I have received several “Dear Nanny” types of messages in my email inbox lately. Here are a couple of them: “What’s wrong with teaching good behaviors? Isn’t your job as a Nanny to teach a child to behave appropriately? Like teach them to say ‘Thank you’ and ‘Please’?” “Children are savages. They need guidance, and rules; otherwise, they will be manipulative, and out of control. It’s our job to teach them so they can be successful in school, and in life.”
I appreciate the commitment of having children grow up to be responsible, and productive. However, the basis of these comments seem to be coming from the notion that childhood is preparation for life, childhood is a time when he is molded into a human who will then live life, and that childhood is a period of preparation (see John A. Taylor, Notes on an Unhurried Journey).
To respond the comment that my job as a Nanny is to teach children how to behave, I first have to examine the word “Teach”. If “Teaching” is giving answers to children, i.e., telling them what to do, what not to do, or instructing them as if there are answers or a fixed reality in the world, then no, my job as a Nanny is not TEACHING. My job is not even to manage and control a child’s growth and development. Through my observations and experiences, the highest state of learning is often through exploration. You can say that we learn not because someone tells us what to do, but through a process of discovery—finding answers for ourselves.
One of my commitments as a Professional Nanny is CREATING opportunities that allow children to develop the capacity that is already within them. What does that look like? It might look like asking questions, presenting situations—questions and situations that leave them to explore and discover answers for themselves. Confession: there are many times I do have an urge to give children the answer or take over the situation simply because the view that children are lacking of something, and I must “teach” them how to.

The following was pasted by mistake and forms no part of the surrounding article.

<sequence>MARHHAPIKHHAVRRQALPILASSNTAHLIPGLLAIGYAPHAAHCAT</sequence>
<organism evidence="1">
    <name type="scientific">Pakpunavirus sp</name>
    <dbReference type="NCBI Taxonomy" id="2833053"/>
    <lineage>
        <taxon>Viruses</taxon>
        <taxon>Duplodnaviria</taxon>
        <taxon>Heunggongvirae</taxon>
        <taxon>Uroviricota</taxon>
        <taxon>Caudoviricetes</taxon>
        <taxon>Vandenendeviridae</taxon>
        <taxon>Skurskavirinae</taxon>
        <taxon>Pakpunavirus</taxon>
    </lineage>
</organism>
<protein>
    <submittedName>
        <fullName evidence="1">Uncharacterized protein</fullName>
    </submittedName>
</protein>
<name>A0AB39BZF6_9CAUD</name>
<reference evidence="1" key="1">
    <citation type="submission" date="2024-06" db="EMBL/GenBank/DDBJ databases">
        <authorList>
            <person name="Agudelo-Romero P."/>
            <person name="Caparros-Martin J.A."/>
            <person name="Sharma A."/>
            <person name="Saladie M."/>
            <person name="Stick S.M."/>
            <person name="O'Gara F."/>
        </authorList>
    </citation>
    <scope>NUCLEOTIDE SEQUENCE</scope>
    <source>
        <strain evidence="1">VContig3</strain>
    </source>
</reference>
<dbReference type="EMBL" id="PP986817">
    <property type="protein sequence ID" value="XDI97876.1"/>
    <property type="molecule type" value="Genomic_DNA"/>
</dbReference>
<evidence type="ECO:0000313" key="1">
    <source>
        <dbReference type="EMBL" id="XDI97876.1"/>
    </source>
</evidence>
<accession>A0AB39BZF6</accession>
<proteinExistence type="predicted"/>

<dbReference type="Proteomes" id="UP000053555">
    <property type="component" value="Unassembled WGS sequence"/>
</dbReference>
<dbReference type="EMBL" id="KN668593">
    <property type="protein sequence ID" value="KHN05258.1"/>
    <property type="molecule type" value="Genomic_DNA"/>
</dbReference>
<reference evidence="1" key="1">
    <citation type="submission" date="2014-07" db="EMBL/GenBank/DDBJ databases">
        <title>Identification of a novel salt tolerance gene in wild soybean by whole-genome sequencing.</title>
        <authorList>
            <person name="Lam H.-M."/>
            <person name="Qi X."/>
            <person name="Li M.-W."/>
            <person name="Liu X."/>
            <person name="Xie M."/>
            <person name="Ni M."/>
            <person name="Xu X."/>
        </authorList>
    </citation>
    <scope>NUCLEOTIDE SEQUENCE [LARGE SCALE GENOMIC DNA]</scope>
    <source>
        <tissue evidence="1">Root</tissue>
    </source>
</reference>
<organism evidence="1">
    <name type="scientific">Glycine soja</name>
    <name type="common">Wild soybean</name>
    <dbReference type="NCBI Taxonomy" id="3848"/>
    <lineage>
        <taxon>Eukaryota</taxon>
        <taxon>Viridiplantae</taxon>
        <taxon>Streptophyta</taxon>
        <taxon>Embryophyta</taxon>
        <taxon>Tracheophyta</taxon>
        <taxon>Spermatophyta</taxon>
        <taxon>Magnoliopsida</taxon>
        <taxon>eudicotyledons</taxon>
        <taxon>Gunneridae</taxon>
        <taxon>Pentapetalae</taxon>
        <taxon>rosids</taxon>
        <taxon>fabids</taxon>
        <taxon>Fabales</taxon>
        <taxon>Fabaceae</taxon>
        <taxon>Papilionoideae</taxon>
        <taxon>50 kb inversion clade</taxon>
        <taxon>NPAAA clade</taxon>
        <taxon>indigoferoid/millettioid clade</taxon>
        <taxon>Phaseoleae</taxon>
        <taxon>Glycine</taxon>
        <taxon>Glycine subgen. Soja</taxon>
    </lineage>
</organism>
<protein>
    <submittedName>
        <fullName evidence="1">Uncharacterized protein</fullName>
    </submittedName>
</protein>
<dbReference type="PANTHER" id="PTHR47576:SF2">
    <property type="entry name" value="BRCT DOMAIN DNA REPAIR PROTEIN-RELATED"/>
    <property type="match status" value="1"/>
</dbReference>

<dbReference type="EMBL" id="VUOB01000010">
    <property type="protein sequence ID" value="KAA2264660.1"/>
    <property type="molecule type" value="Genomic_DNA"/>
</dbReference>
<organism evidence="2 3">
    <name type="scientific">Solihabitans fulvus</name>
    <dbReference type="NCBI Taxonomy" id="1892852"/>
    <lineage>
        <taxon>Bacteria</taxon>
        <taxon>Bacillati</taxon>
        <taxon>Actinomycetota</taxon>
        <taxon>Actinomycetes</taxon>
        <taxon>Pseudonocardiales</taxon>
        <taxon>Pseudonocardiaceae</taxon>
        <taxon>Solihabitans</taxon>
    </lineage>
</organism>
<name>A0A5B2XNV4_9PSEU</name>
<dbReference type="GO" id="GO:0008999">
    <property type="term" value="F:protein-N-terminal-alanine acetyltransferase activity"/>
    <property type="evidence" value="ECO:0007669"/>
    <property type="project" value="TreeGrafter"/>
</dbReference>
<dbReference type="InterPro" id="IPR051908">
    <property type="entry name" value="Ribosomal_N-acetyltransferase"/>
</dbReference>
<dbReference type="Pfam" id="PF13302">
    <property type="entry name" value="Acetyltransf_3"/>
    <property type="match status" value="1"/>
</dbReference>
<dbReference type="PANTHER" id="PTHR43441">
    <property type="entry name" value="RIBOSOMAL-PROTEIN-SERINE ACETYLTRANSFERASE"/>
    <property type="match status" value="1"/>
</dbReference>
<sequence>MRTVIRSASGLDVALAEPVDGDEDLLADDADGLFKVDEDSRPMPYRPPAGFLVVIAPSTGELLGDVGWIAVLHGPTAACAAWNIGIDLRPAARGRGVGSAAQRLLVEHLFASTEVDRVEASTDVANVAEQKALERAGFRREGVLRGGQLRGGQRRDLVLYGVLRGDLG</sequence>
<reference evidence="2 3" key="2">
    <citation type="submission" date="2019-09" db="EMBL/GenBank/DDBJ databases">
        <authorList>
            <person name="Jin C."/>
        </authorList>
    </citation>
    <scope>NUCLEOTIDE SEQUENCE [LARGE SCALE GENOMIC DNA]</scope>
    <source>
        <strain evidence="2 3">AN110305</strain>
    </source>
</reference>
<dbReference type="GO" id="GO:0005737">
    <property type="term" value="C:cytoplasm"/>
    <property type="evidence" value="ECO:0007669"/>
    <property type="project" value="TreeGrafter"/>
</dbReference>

What else does CREATING opportunities that allow for development look like? It’s quite interesting that the definitions of “develop” suggest that something is already there (capacity): come into existence; take on form or shape; grow, progress, unfold, or evolve through a process; be gradually disclosed or unfolded; become manifest. Maybe the way photographers develop a snapshot could provide an insight. They process a material in order to make an image visible. The image is already captured, and with solutions and chemicals (think “creating opportunities”), the picture will emerge regardless.
What if my job as a Nanny is just like a photographer—presenting opportunities or say setting up environments that allow what is already in children to be expressed and developed? What if they are already turned out? I see children are born with love, joy, contribution, and many other qualities. There is no need to TEACH children how to love (or be joyful, be responsible, be contribution) because they are love. My work is to give them the opportunity to express who they are. If who they are is love, then give them the opportunities to express love—kisses, hugs, giggles, whatever that may be. If who they are is responsibility, then give them the opportunities to express responsibility—picking up toys or choosing which shirt to wear in the morning. A child is a human who is living life through expressing who he/she is!! As John A. Taylor says the best, “How much heartache we would save ourselves if we would recognize the child as a partner with adults in the process of living, rather than always viewing him as an apprentice.”